This report, the second in a series from the United Kingdom's National Patient Safety Agency, analyzes nearly 45,000 patient safety incidents relating to mental health that were reported to a nationwide incident reporting system. The majority of reported incidents were from inpatient mental health facilities, primarily involving patient accidents (including falls), disruptive or aggressive behavior, self-harming behavior, and missing (absconding) patients. The report summarizes existing initiatives to improve patient safety in mental health, makes specific recommendations for mental health providers, and identifies priority areas for future research.
A Consensus Statement of the Harvard Hospitals. Burlington: Massachusetts Coalition for the Prevention of Medical Errors; 2006.
This consensus paper of the Harvard-affiliated hospitals was prepared by clinicians, risk managers, and patients to provide an in-depth understanding of preventable adverse events, their impact on patients, families, and providers, and how to manage such events. The report provides detailed guidelines based on the premise that all care should be safe and patient-centered and that all actions require full disclosure. In addition to offering recommendations on how to effectively communicate with patients and families, the report discusses support for caregivers and a detailed strategy for institutions to respond to such events in a timely and appropriate fashion. Finally, the comprehensive report offers several appendices that include recommendations and a case study on communicating with patients and families.
Meisel Z. Slate. November 8, 2005.
In this article, an emergency medicine physician describes the work environment of emergency medical technicians and paramedics and why it is prone to error.
Kowalczyk L. The Boston Globe. July 24, 2005.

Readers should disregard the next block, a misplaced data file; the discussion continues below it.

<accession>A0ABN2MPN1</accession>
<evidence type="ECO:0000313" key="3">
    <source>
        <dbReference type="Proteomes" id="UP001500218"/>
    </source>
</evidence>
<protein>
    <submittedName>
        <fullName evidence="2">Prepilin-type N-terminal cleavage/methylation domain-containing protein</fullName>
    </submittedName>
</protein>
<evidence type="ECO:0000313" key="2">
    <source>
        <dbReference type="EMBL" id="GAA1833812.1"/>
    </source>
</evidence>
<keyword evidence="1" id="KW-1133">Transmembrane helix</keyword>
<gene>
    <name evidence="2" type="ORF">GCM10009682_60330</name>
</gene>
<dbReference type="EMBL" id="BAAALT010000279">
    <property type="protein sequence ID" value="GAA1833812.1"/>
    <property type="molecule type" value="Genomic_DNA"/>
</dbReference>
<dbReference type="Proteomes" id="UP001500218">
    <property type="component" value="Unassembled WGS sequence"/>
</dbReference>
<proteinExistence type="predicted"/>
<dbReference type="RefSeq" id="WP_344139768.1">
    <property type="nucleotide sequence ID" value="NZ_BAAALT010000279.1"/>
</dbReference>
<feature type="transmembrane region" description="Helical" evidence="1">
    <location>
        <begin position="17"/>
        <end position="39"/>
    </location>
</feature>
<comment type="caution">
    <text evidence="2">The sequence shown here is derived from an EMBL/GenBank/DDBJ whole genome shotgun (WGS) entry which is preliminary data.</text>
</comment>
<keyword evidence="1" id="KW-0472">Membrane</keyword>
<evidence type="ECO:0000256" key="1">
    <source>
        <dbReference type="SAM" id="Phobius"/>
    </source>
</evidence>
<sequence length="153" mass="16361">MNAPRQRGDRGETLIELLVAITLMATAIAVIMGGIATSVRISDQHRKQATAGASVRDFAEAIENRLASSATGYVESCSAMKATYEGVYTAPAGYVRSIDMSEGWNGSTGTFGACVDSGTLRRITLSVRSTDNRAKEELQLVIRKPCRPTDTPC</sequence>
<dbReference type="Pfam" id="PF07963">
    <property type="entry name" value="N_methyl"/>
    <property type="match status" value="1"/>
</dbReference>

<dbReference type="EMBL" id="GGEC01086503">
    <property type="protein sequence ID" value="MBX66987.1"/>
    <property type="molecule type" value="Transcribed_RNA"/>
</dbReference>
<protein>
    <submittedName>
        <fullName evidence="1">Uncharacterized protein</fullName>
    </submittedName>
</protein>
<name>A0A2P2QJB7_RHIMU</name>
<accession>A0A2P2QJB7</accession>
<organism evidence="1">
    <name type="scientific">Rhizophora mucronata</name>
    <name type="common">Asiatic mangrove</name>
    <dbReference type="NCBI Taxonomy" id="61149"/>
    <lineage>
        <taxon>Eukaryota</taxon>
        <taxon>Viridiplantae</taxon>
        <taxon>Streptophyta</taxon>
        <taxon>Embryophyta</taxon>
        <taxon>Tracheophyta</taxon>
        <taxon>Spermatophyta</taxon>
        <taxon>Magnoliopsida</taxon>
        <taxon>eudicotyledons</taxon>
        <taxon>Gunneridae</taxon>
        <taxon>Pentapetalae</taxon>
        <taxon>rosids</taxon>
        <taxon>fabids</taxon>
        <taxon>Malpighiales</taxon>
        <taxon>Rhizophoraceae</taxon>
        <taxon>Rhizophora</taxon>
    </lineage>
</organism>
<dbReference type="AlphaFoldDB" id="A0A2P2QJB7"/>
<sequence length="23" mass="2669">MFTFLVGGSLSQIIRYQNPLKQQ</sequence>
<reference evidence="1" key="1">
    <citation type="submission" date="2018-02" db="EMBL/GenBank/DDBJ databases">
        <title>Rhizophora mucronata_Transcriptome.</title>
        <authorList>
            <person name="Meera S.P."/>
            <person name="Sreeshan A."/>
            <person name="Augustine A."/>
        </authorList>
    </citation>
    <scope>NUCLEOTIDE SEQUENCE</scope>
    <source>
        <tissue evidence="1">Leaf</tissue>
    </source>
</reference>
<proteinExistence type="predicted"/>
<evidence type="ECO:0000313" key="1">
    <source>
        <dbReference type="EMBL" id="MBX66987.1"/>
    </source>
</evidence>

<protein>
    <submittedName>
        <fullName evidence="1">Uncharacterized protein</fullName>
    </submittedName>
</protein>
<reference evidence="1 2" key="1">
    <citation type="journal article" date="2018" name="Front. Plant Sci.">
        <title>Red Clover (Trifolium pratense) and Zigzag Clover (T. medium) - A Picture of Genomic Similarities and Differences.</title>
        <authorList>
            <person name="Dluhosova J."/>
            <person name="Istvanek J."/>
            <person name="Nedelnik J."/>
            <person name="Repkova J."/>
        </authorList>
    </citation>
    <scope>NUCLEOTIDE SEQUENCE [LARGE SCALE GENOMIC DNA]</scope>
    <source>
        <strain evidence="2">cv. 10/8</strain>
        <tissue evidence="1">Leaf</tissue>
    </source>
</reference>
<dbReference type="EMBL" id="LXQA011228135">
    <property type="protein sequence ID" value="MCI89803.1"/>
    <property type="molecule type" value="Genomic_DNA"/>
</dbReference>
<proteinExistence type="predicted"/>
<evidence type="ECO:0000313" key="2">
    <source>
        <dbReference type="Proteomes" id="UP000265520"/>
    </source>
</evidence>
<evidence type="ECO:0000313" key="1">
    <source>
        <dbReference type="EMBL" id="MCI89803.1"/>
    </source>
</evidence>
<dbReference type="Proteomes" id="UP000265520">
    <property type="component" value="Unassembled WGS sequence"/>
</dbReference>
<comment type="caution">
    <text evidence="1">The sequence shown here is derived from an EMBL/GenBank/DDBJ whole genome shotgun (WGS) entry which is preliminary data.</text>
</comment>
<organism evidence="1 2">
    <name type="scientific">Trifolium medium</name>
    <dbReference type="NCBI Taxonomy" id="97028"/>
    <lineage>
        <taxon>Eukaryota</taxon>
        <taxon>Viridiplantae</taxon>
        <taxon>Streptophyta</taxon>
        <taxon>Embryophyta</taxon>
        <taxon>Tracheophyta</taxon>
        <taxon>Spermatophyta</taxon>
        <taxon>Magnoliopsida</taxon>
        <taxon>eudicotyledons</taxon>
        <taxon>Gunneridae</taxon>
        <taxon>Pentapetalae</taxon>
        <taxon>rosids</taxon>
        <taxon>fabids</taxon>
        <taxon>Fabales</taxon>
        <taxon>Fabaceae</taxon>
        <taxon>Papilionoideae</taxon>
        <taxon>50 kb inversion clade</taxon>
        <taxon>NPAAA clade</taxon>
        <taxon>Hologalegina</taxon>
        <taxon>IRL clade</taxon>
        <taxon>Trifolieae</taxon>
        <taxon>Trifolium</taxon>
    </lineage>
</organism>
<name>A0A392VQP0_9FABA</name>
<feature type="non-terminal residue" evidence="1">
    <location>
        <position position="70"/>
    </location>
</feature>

This article reports on a proposed disclosure policy among Harvard Medical School teaching hospitals. The policy would outline a process for discussing error with patients and for training physicians on how to apologize.
Scobie S, Thomson R. London, England: National Patient Safety Agency; 2005.
Created in 2001 to institute changes in health care across the United Kingdom, the National Patient Safety Agency (NPSA) presents their first report of patient safety incidents. The two-part report begins with a general discussion of incident reporting, the basis for a national reporting system, and the development of the Patient Safety Observatory. The second part builds on this framework by discussing how the acquired data can be used and translated into safer health care strategies. The report itself encompasses more than 85,000 collected incident reports with analysis, comparisons, and case studies to illustrate important safety issues for future efforts. This represents the first of a series of expected reports from NPSA on patient safety data to be published.
Journal Article > Review
Aftermath of an adverse event: supporting health care professionals to meet patient expectations through open disclosure.
Manser T, Staender S. Acta Anaesthesiol Scand. 2005;49:728-734.
The authors explain elements of successful disclosure, including how health care organizations can encourage it.
Journal Article > Study
Competition and health plan performance: evidence from health maintenance organization insurance markets.
Scanlon DP, Swaminathan S, Chernew M, Bost JE, Shevock J. Med Care. 2005;43:338-346.
This study of 341 health maintenance organizations found that plans in markets with greater competition showed inferior performance on three of six standard quality measures. While the cross-sectional design does not permit causal inferences, these findings argue against the frequently encountered view that greater competition will foster improvements in safety and quality of care.